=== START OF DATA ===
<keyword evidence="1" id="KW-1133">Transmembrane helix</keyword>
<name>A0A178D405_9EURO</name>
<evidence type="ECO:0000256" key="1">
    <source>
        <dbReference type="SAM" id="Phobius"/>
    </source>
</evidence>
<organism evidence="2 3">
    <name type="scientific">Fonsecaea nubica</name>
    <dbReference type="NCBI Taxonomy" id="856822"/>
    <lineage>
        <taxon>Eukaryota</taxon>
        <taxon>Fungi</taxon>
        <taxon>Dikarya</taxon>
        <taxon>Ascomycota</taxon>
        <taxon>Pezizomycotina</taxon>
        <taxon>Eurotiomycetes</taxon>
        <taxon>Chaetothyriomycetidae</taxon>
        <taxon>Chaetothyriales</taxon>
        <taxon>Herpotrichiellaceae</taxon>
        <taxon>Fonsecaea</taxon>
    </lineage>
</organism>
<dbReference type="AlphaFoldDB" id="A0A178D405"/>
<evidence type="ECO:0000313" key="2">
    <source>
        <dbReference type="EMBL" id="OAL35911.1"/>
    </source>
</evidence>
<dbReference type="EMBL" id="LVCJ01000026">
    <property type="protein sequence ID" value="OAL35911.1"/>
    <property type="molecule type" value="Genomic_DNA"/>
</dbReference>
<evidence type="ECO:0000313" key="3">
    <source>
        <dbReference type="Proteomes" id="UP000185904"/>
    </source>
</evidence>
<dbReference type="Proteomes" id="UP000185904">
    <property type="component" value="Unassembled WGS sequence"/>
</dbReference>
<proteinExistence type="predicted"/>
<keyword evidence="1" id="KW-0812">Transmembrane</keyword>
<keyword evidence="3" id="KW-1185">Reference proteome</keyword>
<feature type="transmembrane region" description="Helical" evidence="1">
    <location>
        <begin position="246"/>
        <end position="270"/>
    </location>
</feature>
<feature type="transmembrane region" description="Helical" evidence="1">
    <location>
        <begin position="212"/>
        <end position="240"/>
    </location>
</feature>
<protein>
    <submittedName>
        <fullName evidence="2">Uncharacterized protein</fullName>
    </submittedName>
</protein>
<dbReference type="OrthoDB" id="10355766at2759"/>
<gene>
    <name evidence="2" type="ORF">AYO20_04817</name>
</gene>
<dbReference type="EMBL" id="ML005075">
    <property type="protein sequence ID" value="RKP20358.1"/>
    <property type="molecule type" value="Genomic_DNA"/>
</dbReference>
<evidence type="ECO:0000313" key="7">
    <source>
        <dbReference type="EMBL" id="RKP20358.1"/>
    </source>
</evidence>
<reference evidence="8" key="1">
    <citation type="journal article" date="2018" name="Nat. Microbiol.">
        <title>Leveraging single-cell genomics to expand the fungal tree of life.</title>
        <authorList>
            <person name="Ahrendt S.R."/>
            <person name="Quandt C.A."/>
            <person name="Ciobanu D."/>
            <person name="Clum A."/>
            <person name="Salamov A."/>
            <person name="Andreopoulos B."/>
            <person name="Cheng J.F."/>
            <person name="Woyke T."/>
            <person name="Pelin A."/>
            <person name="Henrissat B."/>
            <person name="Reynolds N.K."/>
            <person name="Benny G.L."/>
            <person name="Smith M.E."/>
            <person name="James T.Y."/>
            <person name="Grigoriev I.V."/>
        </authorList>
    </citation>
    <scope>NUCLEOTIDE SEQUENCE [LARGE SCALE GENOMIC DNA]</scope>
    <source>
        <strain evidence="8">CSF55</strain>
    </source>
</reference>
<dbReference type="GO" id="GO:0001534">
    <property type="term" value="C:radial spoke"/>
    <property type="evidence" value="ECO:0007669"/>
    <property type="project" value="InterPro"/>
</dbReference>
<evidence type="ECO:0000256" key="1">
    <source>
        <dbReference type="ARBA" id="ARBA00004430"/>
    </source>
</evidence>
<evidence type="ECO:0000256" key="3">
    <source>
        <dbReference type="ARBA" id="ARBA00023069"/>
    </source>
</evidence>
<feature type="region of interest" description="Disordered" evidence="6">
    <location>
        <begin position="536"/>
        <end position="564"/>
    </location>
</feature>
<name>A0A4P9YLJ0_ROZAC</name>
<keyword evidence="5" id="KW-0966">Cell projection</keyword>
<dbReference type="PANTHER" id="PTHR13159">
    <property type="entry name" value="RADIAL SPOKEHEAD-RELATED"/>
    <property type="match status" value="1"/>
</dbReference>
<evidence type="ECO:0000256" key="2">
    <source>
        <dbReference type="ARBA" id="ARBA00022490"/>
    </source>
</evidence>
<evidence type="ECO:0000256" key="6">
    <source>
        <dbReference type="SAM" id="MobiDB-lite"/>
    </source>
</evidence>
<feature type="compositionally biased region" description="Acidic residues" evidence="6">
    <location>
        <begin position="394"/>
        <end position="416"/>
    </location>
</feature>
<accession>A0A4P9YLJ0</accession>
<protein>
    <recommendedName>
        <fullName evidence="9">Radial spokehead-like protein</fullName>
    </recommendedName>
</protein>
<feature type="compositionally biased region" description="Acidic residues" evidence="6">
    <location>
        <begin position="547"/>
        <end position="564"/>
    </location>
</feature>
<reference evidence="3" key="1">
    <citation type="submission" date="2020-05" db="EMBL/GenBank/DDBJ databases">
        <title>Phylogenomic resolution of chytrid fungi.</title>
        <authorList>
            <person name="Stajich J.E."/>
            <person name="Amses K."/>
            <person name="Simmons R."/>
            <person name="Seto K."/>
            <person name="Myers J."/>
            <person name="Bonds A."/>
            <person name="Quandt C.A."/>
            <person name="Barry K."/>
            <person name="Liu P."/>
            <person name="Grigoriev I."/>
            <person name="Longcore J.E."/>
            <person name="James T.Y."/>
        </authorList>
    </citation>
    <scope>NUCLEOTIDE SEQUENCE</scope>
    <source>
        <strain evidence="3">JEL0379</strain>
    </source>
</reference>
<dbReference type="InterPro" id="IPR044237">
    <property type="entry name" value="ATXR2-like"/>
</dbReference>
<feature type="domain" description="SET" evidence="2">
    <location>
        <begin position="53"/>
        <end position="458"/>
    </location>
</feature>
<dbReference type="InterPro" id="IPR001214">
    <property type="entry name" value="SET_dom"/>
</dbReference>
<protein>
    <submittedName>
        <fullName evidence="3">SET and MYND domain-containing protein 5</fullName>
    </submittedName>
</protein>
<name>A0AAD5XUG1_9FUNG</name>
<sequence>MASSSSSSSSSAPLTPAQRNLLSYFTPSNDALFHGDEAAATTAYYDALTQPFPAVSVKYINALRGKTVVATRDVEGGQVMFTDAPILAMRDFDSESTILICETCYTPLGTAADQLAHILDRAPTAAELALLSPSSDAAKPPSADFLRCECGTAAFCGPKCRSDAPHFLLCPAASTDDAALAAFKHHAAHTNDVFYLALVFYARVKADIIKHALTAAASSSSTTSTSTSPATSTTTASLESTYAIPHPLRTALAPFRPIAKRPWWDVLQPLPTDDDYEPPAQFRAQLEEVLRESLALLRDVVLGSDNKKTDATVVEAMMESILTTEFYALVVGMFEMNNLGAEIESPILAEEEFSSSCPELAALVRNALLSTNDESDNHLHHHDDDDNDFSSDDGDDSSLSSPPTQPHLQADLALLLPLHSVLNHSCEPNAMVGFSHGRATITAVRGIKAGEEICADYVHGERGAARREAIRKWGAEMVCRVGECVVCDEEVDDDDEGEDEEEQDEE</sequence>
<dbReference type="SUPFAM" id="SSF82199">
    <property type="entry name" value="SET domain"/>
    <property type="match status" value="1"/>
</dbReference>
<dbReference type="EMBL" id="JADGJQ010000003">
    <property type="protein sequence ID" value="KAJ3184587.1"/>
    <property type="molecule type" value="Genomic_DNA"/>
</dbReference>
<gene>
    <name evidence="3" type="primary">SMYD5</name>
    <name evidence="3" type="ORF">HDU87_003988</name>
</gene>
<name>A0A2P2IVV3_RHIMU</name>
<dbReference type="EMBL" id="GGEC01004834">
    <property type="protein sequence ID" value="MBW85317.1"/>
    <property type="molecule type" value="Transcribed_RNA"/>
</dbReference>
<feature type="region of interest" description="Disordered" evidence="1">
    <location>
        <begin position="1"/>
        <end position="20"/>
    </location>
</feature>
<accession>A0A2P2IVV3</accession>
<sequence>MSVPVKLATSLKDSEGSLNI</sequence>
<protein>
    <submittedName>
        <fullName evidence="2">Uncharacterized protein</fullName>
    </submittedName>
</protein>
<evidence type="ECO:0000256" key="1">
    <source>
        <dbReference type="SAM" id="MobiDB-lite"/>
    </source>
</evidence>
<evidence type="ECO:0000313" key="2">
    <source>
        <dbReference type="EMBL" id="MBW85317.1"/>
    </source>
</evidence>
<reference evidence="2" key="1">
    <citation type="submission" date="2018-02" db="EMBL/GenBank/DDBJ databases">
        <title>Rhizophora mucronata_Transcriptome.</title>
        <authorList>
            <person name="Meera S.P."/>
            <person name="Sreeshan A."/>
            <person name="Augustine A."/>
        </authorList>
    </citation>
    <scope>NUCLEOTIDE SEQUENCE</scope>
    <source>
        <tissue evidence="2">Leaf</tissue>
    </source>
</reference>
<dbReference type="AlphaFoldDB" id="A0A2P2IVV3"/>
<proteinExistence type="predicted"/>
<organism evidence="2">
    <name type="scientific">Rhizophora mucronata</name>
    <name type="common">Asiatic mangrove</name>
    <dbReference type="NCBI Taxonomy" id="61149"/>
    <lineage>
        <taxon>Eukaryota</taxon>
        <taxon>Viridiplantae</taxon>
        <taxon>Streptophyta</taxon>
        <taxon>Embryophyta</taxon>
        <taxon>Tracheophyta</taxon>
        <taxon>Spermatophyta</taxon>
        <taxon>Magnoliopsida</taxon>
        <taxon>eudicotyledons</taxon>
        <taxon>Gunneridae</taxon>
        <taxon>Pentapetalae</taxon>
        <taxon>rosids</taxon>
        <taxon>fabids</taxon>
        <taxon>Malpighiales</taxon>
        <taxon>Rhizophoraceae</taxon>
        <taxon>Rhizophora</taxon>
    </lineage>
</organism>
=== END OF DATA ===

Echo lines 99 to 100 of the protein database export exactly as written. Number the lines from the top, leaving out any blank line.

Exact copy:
    </source>
</reference>